Entries in Sega (36)


Bullet Heaven HD, Episode 127 - Space Invaders '91

n episode 68 of Bullet Heaven HD, we took a look at Space Invaders: Day of Resurrection on the PC Engine. Released in 1990, it was one of two Space invaders games released that year to home consoles; the other was Space Invaders '90 on the Sega Megadrive. Seeing release on the Sega Genesis in North America the following year, just how does Space Invaders '91 stack up?  

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Bullet Heaven HD, Episode 118 - Sturmwind

elcome to WINTER DREAMS, the new special block for Series 6! In Series 5 of Bullet Heaven HD, we took a look at five new Dreamcast shooting games from German developers NG:Dev.Team and HuCast. They're not the only ones with new Dreamcast shooting goodness though; Duranik and RedSpot Games released Sturmwind, a horizontally scrolling shmup to the masses in 2013. With clearly different influences from the others we've seen on the Dreamcast since 2009, how does Sturmwind fare?


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QCF: Sonic Boom: Rise of Lyric

hen the concept art for the new character designs of Sonic and his friends was first revealed, I was immediately outraged as I’m sure everyone else was, but I knew that even though I didn't like the designs, that didn't necessarily mean Sega would put out yet another terrible Sonic game.

 I was wrong.

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Bullet Heaven HD, Episode 114 - Blast Wind

Man, Technosoft, right? They're just awesome when it comes to their shooting games, especially with the Thunder Force series. But on the Saturn, Technosoft had a little more up its sleeve with titles such as Blast Wind. How does this hard-to-find vertical blaster fare? Watch to find out! 


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Bullet Heaven HD, Episode 113 - Soukyugurentai

any a time, a game can become legendary because of how hard it is to find or how much it costs. Only rarely does a game become a legend based on its gameplay alone, but Soukyugurentai seems to do so. But how does it do it? Watch to find out...  

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QCF: Bayonetta 2

here are certain games that are fully aware of the audience they’re intended for—the original Bayonetta was such a title.  The impression of vivacious action and the great deal of spectacle its sultry violence spurs on is the kind of experience that indulges in the very unique spirit of expressionism that can only be realized by video games.

And yet ironically, despite the many eccentric nuances exclusive to the culture of gaming that it did celebrate, it’s appeal and accessibility was arguably a bit niche-sized at best, finding a home within the hearts of only the most hardcore of action fans.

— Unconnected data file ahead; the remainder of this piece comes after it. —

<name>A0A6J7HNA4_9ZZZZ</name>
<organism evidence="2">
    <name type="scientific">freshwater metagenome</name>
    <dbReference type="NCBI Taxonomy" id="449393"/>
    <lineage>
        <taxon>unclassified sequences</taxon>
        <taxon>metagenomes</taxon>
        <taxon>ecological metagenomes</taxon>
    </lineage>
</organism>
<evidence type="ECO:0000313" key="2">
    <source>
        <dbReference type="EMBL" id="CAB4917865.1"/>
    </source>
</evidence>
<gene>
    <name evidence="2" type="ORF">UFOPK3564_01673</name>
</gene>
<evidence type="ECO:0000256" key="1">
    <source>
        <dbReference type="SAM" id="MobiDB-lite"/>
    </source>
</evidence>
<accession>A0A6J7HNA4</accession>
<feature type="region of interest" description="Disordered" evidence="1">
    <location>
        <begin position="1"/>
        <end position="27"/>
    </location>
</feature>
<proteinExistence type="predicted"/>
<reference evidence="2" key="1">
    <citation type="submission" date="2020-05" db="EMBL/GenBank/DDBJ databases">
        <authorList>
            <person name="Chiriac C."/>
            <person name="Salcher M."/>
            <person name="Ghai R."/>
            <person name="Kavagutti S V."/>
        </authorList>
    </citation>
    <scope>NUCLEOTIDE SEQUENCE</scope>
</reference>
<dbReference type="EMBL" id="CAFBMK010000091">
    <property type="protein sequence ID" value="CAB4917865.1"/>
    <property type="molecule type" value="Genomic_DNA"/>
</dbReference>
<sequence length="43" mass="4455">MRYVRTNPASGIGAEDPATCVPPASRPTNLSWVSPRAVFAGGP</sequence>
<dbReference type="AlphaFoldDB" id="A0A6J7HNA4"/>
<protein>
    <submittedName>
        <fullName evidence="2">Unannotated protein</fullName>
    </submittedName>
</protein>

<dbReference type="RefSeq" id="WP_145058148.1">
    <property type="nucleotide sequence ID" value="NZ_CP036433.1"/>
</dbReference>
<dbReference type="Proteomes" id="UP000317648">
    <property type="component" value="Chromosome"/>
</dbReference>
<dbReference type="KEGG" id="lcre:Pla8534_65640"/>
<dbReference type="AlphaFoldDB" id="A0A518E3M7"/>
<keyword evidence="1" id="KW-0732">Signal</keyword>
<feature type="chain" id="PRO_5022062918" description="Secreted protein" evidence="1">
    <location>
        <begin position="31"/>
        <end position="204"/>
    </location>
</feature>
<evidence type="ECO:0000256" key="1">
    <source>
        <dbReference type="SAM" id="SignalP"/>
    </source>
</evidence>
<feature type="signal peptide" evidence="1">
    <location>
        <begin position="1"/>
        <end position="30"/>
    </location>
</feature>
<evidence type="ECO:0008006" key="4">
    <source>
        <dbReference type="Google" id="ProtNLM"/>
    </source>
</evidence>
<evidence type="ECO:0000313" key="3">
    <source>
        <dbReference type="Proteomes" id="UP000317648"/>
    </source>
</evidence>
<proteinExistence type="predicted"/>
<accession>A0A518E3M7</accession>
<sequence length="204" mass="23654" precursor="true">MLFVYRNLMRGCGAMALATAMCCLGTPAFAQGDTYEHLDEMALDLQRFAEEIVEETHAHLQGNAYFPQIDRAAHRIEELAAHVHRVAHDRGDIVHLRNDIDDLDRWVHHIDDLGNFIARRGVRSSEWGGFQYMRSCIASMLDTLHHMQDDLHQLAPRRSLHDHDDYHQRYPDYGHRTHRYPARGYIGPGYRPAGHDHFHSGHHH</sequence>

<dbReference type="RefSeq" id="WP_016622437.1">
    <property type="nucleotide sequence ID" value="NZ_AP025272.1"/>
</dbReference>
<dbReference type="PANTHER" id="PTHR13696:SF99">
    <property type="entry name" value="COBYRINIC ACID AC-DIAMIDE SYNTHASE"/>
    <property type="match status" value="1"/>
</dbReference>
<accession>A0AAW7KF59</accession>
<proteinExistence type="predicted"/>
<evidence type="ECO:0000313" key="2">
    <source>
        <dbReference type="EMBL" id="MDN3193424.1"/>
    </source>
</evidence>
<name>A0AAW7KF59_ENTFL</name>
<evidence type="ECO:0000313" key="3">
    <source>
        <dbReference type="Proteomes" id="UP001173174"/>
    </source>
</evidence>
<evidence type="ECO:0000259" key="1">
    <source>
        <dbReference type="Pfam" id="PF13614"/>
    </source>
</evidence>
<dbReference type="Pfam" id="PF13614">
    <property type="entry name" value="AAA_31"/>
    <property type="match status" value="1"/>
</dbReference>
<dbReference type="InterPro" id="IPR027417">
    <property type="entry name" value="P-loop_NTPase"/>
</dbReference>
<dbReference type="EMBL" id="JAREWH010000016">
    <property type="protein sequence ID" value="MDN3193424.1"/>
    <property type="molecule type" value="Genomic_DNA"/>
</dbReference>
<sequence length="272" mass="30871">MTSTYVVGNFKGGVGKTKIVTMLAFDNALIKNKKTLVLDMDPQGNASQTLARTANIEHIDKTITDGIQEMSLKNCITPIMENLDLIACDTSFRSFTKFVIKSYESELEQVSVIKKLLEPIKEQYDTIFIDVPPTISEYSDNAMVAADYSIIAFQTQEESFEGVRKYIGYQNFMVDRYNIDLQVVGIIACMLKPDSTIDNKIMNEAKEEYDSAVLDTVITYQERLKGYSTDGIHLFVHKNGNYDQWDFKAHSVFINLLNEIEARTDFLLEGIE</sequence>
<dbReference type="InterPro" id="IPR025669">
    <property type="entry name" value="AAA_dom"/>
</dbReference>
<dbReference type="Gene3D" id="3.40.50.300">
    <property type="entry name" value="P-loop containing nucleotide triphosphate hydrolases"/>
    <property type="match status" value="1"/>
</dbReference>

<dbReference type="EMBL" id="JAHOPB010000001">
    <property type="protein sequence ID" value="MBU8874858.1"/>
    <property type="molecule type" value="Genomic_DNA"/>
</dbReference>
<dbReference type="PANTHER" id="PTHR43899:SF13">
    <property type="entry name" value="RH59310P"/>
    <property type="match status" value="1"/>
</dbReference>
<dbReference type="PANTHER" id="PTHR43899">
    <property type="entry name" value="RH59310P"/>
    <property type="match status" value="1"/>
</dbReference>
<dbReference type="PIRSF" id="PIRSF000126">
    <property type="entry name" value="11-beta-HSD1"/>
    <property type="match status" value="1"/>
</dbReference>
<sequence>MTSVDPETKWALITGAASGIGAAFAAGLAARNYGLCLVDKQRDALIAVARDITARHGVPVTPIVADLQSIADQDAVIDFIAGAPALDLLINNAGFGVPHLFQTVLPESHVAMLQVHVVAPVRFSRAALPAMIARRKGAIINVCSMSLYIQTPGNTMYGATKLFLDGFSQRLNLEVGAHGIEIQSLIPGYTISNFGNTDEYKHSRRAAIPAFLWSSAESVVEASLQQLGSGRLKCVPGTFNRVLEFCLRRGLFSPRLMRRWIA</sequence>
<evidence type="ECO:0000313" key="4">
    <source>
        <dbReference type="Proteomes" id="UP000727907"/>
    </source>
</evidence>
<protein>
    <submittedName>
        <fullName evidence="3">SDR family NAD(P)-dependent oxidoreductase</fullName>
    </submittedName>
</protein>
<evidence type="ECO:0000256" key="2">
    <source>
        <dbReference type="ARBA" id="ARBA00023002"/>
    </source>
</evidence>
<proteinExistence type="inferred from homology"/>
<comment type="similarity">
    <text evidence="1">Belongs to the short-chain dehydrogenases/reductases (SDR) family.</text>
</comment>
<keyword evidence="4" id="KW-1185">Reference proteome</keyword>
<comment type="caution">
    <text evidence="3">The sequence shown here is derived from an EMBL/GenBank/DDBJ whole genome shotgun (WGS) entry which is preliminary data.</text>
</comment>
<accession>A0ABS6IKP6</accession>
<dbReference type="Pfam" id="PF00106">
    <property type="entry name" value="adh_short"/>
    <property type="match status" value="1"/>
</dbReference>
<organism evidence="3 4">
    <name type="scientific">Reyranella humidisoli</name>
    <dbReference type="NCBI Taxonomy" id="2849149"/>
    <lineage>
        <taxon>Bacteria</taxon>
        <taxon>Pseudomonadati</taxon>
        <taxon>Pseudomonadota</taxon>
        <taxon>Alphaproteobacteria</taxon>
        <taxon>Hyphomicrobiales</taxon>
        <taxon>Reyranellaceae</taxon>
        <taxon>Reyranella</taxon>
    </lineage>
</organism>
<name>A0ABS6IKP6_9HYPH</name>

Bayonetta 2 rectifies a great deal of that with Nintendo’s influence, and much to the delight of everyone involved or interested for that matter, it doesn’t compromise any of the distinctive dynamics or personality of the Umbra Witch—quite the opposite actually.

The trifecta of Nintendo, Sega, and Platinum collaboration has not only produced title made of everything that a sequel should be, but Bayonetta 2’s subtle improvements help propel the approachability of it adrenaline-soaked quest into a significantly wider spectrum of player skill and interest that’s good enough to land the Wii U on some wish lists for this holiday season.

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QCF: Alien: Isolation

hen done right, playing a scary video game that manages to be legitimately unsettling, can trigger an entirely different dimension of fear that other forms of media will never be able to emulate, and that even goes for film. Agency is no longer a power struggle, but now a will to survive, and every action has an entirely different weight behind it’s consequence than a mere failure—the test of nerve under these settings can be maddening for some; if the impact is there of course, but in more recent years, it’s been lacking.

In a twist of strange coincidence, Ridley Scott’s Alien license within the realm of games have also been lacking, so it was only a matter of time before we would see the iconic Xenomorph return to its roots, and Sega’s efforts have never been so determined like they have with Alien: Isolation.

As far as scares and anxiety go, Alien Isolation gets the job done, and does it with gusto; but while it's certainly effective with the space frights, this isn't a sensation that can carry an entire game into an experience that's worth playing, and much is the case with the latest endeavor of the Sci-Fi monster show.

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PAX PRIME 2014: Exploring the world of Sonic Boom: Rise of Lyric

ever before have I witnessed something struggle so hard to remain relevant like I have with Sega’s Sonic the Hedgehog, and his laundry list of gimmicks and reinventions over the years. The spiny celebrity has done anything from hosting interspecies relations with a human woman to a werewolf, and so many other endeavors, that it’s no wonder that his appeal has gradually dwindled into disenchantment.

This new direction of the hog going “boom” admittedly comes off like a superficial one at first glance, but after giving it a go, Sonic Boom: Rise of Lyric could possibly be the proficient palate cleanser to all the failed expectations.

Ironically, Sonic Boom’s potential to be a good Sonic game is that it doesn’t try to play like a “Sonic” game at all.

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